Both are scheduled for Thursday, December 4th.
Rushing v. City of Salem is at 9:00am, and South Central Association of Neighbors v. City of Salem is at 11:00am.
Recently there was an unexpected "opportunity" to contemplate the parking lot at the Hospital.
|A huge proportion of the hospital campus is devoted to parking|
|Parking garage and lots from higher up|
One thing that stands out is the number of healthcare providers who are strikingly overweight and who even are walking around with sodas or coffee drinks topped with a spray of whipped cream or something! This is not a new observation, of course - we've all seen the smokers outside of hospitals - but it speaks to the depth of the challenge in public health. There's a real system problem, and the medical sector's nowhere close to having it licked. It shouldn't surprise us that there's a problem with policies supporting walking and biking.
Conversation at one point turned incidentally to transportation - it wasn't forced; staff introduced the topic! - and a staff person who lived in West Salem mentioned that they used to live in Portland and knew of several staff who still commuted from Portland. It would be interesting to know how large is the proportion of hospital staff who commute from outside of Salem, and especially from Portland.
Because we don't price parking and build roads with property taxes and the whole set of petroleum subsidies, indirectly we subsidize long commutes and hydraulic autoism. Even with this, some staff have found the commute onerous, and the staff person mentioned some, presumably those who work consecutive 10- or 12-hour shifts, get apartments in Salem and use them as crash pads during the "work week" (however that is configured). So in the rent money, they are actually pricing the cost of the travel time and including the price of gas and maintenance and such in this.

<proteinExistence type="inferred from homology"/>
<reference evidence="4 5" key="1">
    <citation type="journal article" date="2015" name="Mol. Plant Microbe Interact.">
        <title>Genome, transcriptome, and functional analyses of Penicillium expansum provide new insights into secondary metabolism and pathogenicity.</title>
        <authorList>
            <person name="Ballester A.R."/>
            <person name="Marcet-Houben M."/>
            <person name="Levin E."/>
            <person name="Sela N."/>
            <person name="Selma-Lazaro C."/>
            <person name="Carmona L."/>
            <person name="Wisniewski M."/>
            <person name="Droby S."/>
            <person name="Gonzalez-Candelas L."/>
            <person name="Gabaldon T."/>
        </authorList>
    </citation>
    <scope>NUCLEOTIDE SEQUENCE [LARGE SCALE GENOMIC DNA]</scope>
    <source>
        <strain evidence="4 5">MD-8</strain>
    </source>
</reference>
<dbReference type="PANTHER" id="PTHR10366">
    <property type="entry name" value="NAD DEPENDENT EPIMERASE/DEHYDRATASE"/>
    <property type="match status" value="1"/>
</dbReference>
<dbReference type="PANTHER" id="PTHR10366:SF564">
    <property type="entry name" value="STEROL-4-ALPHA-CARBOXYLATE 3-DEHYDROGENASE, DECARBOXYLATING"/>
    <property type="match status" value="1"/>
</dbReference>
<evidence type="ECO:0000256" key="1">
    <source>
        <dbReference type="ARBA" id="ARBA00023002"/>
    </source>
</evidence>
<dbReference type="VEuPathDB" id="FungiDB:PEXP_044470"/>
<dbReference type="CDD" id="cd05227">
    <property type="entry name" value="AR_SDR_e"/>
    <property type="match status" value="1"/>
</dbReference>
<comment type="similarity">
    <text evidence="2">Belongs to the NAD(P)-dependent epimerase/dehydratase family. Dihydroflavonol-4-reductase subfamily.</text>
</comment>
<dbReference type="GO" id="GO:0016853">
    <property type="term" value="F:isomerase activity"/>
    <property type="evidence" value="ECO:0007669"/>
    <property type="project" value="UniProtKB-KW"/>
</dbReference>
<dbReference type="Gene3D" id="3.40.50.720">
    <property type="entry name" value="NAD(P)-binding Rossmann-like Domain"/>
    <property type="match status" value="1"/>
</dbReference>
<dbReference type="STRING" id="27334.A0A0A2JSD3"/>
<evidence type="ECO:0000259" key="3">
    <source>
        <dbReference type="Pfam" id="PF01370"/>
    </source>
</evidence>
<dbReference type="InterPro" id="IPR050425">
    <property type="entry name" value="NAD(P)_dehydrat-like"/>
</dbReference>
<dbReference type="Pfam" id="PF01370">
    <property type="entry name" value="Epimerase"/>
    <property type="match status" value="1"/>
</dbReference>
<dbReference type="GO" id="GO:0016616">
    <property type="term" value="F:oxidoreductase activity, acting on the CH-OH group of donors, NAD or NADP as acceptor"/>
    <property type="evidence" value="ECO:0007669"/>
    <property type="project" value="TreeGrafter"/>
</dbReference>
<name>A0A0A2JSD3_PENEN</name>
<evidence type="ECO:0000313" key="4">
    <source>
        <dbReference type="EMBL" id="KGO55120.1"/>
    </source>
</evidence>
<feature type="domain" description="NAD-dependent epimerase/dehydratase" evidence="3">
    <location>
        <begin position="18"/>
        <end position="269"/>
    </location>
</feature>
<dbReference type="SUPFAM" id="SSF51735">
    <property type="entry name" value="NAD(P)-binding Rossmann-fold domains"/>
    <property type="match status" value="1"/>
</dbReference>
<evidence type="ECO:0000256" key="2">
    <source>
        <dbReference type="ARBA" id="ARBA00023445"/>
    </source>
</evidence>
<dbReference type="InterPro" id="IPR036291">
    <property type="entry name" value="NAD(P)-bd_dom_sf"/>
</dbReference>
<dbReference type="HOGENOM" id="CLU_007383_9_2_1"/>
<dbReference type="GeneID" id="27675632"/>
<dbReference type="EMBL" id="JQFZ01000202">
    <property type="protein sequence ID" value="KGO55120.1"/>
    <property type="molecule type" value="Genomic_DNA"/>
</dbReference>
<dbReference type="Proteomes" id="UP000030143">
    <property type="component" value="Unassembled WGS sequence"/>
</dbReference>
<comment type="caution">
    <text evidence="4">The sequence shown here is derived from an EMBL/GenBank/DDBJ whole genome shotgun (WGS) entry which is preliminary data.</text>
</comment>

There's also the matter of recruiting. You might recall a note a few years back about recruiting physicians:
Promoting the Salem area to incoming physicians can be challenging: The cost of living in Salem is comparable to other parts of the U.S.; reimbursements are lower in small-population states such as Oregon; and Salem's demographic size can be a tough sell to a new medical school graduate from Chicago, Seattle or New York.This probably cascades down to specialized nursing and other skilled staff.
"Salem looks very rural," [Dean Larsen, executive director of the Marion-Polk County Medical Society] said.
So this is all anecdotal, and nothing for any firm conclusions, but it's interesting to catch glimpses of what things look like from the employee side. Even though it would be better for everyone not to drive so much, there's a powerful inertia in the system to support driving and long commutes.
In addition to the land use question - is it necessary to build so much parking? - there's also the internal question of changing employee culture to value being more active and to reduce autoism.
The hospital episode was also a chance to read Dorothy Sayer's mystery, Five Red Herrings. Bike and train transport are central to it, as is emergent car culture circa 1930.
...On his bike, as usual, I suppose?"There you have it. The passage encapsulates many of the themes and memes we debate today, and it is interesting to see they'd also crystallized in Britain at this time.
"Oh, yes, he's got his bicycle with him."
"I think there are more bicycles per head of the population in Kirkcudbright than in any town I ever struck," said [detective Lord Peter] Wimsey.
"That's because we're all so hardworking and poor."
"Just so. Nothing is so virtuous as a bicycle. You can't imagine a bicyclist committing a crime, can you?--except of course, murder or attempted murder."
"Well, the way they rush about in gangs on the wrong side of the road and never have any brakes or bells or lights. I call it murder, when they nearly have you into the ditch. Or suicide."